Why John Singleton’s Family Encourages Black Men to Check Their Blood Pressure

By | May 9, 2019

On April 29, John Singleton died after being taken off life support following a massive stroke. Now, the family of the 51-year-old Oscar-nominated director and screenwriter reveals that Singleton grappled with high blood pressure and is advising Black men to get their blood pressure checked, reports NBC News.

“Like many African Americans, Singleton quietly struggled with hypertension,” said a family representative in a statement. “More than 40% of African-American men and women have high blood pressure, which also develops earlier in life and is usually more severe. His family wants to share the message with all to please recognize the symptoms by going to Heart.org.”

But as the American Heart Association (AHA) notes, high blood pressure is a “silent killer” because most of the time there are no obvious symptoms. If not controlled, the condition can lead to organ damage, heart attacks and stroke, such as Singleton experienced. (According to the Centers for Disease Control and Prevention, African-American men are twice as likely to have a stroke and have strokes at a younger age than white men.)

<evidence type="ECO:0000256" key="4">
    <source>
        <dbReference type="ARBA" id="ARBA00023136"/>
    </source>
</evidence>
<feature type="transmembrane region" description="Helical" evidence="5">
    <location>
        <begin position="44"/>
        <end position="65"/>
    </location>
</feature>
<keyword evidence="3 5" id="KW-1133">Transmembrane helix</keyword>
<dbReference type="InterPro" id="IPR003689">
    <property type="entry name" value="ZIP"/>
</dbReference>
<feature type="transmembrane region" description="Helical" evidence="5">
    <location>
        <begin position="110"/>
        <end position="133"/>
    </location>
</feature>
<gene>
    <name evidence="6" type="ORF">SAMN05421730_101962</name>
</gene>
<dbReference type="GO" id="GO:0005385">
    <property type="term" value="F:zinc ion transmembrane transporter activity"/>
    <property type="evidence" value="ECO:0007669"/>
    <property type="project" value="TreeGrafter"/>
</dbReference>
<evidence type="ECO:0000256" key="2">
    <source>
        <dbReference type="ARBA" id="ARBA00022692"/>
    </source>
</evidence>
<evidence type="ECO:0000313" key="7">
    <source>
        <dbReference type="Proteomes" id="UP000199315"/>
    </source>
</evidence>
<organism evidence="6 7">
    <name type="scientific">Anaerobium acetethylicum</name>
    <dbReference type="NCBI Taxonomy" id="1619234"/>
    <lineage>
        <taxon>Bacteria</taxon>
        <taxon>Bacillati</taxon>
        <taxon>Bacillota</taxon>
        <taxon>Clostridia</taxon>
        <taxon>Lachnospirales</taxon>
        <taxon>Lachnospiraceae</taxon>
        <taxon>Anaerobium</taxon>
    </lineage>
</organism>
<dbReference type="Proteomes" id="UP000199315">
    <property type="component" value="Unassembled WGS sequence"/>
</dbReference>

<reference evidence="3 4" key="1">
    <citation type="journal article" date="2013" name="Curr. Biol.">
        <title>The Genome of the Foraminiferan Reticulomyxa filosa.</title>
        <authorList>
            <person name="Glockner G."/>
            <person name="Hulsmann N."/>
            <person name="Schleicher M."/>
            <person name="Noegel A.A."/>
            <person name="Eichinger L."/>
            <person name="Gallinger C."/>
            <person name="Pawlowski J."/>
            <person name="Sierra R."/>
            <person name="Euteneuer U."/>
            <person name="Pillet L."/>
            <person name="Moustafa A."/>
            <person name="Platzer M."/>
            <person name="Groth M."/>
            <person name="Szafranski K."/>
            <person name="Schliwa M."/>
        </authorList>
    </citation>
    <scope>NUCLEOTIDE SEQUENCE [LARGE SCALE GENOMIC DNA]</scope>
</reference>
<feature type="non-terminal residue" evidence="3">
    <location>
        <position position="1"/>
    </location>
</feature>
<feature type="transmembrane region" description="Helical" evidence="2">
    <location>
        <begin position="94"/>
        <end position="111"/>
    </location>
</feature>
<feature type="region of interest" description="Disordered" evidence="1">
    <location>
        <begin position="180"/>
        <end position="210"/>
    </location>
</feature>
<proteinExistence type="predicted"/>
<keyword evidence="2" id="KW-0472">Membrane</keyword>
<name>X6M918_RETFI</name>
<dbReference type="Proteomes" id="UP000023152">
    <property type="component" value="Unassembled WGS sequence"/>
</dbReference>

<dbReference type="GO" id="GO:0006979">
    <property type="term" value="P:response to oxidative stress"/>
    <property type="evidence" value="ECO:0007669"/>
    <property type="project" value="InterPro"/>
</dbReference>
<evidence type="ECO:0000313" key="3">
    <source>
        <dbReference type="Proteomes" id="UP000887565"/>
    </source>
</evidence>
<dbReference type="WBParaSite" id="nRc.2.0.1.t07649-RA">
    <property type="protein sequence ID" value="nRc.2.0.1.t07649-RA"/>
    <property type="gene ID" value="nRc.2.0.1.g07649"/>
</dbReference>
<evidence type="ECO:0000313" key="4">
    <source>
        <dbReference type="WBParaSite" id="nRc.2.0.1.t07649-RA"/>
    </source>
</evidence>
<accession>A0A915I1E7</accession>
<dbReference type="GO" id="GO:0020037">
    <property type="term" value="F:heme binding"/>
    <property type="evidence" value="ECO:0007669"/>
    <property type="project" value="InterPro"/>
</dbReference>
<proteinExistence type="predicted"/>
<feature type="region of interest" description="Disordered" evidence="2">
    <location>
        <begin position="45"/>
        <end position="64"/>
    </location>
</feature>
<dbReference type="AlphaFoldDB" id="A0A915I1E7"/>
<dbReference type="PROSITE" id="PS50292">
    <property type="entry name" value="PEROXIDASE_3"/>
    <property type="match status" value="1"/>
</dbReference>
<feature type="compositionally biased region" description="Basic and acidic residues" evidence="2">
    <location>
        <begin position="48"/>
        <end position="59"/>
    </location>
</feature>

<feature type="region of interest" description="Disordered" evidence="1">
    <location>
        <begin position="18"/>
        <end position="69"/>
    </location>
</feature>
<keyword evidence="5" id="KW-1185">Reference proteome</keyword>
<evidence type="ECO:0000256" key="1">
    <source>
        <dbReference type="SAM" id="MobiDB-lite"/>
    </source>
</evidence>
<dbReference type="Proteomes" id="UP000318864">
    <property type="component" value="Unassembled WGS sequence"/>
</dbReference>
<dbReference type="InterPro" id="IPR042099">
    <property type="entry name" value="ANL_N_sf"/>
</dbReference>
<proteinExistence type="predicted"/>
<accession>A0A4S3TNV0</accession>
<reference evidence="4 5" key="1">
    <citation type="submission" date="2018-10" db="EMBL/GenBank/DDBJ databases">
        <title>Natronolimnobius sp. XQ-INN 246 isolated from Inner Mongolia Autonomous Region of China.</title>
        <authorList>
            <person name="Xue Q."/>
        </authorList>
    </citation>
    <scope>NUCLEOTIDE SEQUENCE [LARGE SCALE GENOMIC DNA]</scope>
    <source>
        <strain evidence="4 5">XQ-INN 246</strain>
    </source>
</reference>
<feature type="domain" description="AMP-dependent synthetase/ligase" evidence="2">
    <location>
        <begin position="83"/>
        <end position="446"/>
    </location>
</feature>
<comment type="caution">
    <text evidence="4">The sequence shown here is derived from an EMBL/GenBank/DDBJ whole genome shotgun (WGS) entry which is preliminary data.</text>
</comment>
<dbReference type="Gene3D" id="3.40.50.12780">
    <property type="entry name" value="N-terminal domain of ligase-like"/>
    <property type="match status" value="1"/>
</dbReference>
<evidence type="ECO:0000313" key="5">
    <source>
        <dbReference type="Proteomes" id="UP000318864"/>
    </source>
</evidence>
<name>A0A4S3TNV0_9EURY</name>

Factors for hypertension that may put a person at increased risk include a family history of high blood pressure, obesity, sleep apnea, diet and chronic kidney disease, experts explain.

In addition, many Black people face an even greater chance of living with hypertension without knowing they have the illness. Frequently, this is because individuals mistrust the medical system and doctors or lack access to care.

“Once diagnosed with hypertension, African Americans diagnosed with hypertension are just as aware of their disease and just as likely to be treated compared to whites in the U.S. Yet African Americans receiving treatment for hypertension are often much less likely to bring their blood pressure under control,” observed Raegan Durant, MD, MPH, an associate professor of medicine in the Division of Preventive Medicine at the University of Alabama at Birmingham.

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According to the AHA, a blood pressure reading of 120/80 or above is considered elevated; a reading of 130/89 to 139/89 indicates Stage 1 hypertension; and a reading of 140/90 or above indicates Stage 2 hypertension. A reading of 180/120 or higher is considered a hypertensive crisis and requires immediate medical attention.

But there is good news: Folks can effectively manage their high blood pressure with lifestyle modifications and medication if necessary.

Click here to learn how barbershop programs are helping Black men improve their blood pressure levels. 


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